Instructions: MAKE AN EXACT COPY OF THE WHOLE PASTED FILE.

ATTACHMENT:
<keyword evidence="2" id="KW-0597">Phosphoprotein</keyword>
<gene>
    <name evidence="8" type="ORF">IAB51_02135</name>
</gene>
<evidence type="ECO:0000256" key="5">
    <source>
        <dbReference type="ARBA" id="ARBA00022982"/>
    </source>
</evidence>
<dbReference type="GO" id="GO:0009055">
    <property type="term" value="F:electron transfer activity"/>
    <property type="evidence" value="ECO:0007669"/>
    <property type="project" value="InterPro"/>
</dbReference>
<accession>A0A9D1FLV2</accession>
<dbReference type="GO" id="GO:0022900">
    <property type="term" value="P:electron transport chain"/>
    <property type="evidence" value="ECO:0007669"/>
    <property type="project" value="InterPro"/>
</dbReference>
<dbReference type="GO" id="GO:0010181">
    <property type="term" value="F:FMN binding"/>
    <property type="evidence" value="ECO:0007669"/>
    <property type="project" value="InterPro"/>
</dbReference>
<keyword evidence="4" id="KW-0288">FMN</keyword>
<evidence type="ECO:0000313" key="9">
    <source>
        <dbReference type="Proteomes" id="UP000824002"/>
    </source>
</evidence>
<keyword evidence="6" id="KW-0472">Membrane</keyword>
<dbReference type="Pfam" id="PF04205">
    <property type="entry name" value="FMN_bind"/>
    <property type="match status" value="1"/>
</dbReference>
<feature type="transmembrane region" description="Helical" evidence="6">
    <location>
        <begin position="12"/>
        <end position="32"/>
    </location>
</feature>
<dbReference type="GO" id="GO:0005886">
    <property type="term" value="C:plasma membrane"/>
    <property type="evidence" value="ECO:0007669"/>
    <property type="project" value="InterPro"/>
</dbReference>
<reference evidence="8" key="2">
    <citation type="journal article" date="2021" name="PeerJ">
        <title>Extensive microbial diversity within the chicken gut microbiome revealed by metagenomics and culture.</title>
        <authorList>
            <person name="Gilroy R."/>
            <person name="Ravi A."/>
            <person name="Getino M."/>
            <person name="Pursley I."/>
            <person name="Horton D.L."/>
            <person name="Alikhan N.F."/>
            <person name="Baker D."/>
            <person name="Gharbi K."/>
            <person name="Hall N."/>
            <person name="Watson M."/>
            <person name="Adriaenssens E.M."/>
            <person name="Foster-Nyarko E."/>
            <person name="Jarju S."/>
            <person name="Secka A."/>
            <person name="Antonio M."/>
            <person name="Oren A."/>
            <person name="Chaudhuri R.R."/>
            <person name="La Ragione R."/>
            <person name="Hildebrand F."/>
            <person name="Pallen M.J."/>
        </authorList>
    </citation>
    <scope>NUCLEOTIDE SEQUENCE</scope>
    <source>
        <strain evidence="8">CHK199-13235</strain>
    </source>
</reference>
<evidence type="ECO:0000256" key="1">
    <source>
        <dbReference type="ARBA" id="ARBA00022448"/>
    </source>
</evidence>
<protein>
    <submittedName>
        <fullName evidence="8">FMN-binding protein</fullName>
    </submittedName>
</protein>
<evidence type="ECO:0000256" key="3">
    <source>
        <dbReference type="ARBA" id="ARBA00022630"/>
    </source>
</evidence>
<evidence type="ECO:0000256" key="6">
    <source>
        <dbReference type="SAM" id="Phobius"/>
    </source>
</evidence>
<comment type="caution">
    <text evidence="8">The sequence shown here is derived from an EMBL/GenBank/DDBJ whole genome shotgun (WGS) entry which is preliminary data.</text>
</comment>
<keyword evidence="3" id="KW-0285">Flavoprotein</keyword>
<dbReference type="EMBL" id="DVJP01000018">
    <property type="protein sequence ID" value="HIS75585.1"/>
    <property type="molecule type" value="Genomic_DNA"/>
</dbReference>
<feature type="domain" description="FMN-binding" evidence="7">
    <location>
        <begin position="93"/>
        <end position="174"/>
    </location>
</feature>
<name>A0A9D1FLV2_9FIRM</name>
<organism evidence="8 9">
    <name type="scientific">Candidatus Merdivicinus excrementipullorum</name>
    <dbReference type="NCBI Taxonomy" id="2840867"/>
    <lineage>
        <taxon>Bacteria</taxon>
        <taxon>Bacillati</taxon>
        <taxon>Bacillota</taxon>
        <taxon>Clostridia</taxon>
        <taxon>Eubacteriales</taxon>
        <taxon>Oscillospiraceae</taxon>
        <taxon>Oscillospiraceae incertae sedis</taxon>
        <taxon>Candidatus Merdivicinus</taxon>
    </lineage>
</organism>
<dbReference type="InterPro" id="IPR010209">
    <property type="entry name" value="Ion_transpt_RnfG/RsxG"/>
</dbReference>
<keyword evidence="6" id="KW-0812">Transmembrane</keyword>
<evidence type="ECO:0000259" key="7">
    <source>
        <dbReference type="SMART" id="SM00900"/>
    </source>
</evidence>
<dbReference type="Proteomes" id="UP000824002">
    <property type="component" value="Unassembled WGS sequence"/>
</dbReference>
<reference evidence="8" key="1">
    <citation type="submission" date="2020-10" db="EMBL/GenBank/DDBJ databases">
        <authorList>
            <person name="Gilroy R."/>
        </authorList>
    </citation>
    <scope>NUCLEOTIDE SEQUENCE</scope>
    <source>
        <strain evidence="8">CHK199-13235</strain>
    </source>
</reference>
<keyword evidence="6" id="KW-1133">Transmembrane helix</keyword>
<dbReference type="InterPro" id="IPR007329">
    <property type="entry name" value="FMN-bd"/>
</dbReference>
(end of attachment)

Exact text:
<keyword evidence="2" id="KW-0597">Phosphoprotein</keyword>
<gene>
    <name evidence="8" type="ORF">IAB51_02135</name>
</gene>
<evidence type="ECO:0000256" key="5">
    <source>
        <dbReference type="ARBA" id="ARBA00022982"/>
    </source>
</evidence>
<dbReference type="GO" id="GO:0009055">
    <property type="term" value="F:electron transfer activity"/>
    <property type="evidence" value="ECO:0007669"/>
    <property type="project" value="InterPro"/>
</dbReference>
<accession>A0A9D1FLV2</accession>
<dbReference type="GO" id="GO:0022900">
    <property type="term" value="P:electron transport chain"/>
    <property type="evidence" value="ECO:0007669"/>
    <property type="project" value="InterPro"/>
</dbReference>
<dbReference type="GO" id="GO:0010181">
    <property type="term" value="F:FMN binding"/>
    <property type="evidence" value="ECO:0007669"/>
    <property type="project" value="InterPro"/>
</dbReference>
<keyword evidence="4" id="KW-0288">FMN</keyword>
<evidence type="ECO:0000313" key="9">
    <source>
        <dbReference type="Proteomes" id="UP000824002"/>
    </source>
</evidence>
<keyword evidence="6" id="KW-0472">Membrane</keyword>
<dbReference type="Pfam" id="PF04205">
    <property type="entry name" value="FMN_bind"/>
    <property type="match status" value="1"/>
</dbReference>
<feature type="transmembrane region" description="Helical" evidence="6">
    <location>
        <begin position="12"/>
        <end position="32"/>
    </location>
</feature>
<dbReference type="GO" id="GO:0005886">
    <property type="term" value="C:plasma membrane"/>
    <property type="evidence" value="ECO:0007669"/>
    <property type="project" value="InterPro"/>
</dbReference>
<reference evidence="8" key="2">
    <citation type="journal article" date="2021" name="PeerJ">
        <title>Extensive microbial diversity within the chicken gut microbiome revealed by metagenomics and culture.</title>
        <authorList>
            <person name="Gilroy R."/>
            <person name="Ravi A."/>
            <person name="Getino M."/>
            <person name="Pursley I."/>
            <person name="Horton D.L."/>
            <person name="Alikhan N.F."/>
            <person name="Baker D."/>
            <person name="Gharbi K."/>
            <person name="Hall N."/>
            <person name="Watson M."/>
            <person name="Adriaenssens E.M."/>
            <person name="Foster-Nyarko E."/>
            <person name="Jarju S."/>
            <person name="Secka A."/>
            <person name="Antonio M."/>
            <person name="Oren A."/>
            <person name="Chaudhuri R.R."/>
            <person name="La Ragione R."/>
            <person name="Hildebrand F."/>
            <person name="Pallen M.J."/>
        </authorList>
    </citation>
    <scope>NUCLEOTIDE SEQUENCE</scope>
    <source>
        <strain evidence="8">CHK199-13235</strain>
    </source>
</reference>
<evidence type="ECO:0000256" key="1">
    <source>
        <dbReference type="ARBA" id="ARBA00022448"/>
    </source>
</evidence>
<protein>
    <submittedName>
        <fullName evidence="8">FMN-binding protein</fullName>
    </submittedName>
</protein>
<evidence type="ECO:0000256" key="3">
    <source>
        <dbReference type="ARBA" id="ARBA00022630"/>
    </source>
</evidence>
<evidence type="ECO:0000256" key="6">
    <source>
        <dbReference type="SAM" id="Phobius"/>
    </source>
</evidence>
<comment type="caution">
    <text evidence="8">The sequence shown here is derived from an EMBL/GenBank/DDBJ whole genome shotgun (WGS) entry which is preliminary data.</text>
</comment>
<keyword evidence="3" id="KW-0285">Flavoprotein</keyword>
<dbReference type="EMBL" id="DVJP01000018">
    <property type="protein sequence ID" value="HIS75585.1"/>
    <property type="molecule type" value="Genomic_DNA"/>
</dbReference>
<feature type="domain" description="FMN-binding" evidence="7">
    <location>
        <begin position="93"/>
        <end position="174"/>
    </location>
</feature>
<name>A0A9D1FLV2_9FIRM</name>
<organism evidence="8 9">
    <name type="scientific">Candidatus Merdivicinus excrementipullorum</name>
    <dbReference type="NCBI Taxonomy" id="2840867"/>
    <lineage>
        <taxon>Bacteria</taxon>
        <taxon>Bacillati</taxon>
        <taxon>Bacillota</taxon>
        <taxon>Clostridia</taxon>
        <taxon>Eubacteriales</taxon>
        <taxon>Oscillospiraceae</taxon>
        <taxon>Oscillospiraceae incertae sedis</taxon>
        <taxon>Candidatus Merdivicinus</taxon>
    </lineage>
</organism>
<dbReference type="InterPro" id="IPR010209">
    <property type="entry name" value="Ion_transpt_RnfG/RsxG"/>
</dbReference>
<keyword evidence="6" id="KW-0812">Transmembrane</keyword>
<evidence type="ECO:0000259" key="7">
    <source>
        <dbReference type="SMART" id="SM00900"/>
    </source>
</evidence>
<dbReference type="Proteomes" id="UP000824002">
    <property type="component" value="Unassembled WGS sequence"/>
</dbReference>
<reference evidence="8" key="1">
    <citation type="submission" date="2020-10" db="EMBL/GenBank/DDBJ databases">
        <authorList>
            <person name="Gilroy R."/>
        </authorList>
    </citation>
    <scope>NUCLEOTIDE SEQUENCE</scope>
    <source>
        <strain evidence="8">CHK199-13235</strain>
    </source>
</reference>
<keyword evidence="6" id="KW-1133">Transmembrane helix</keyword>
<dbReference type="InterPro" id="IPR007329">
    <property type="entry name" value="FMN-bd"/>
</dbReference>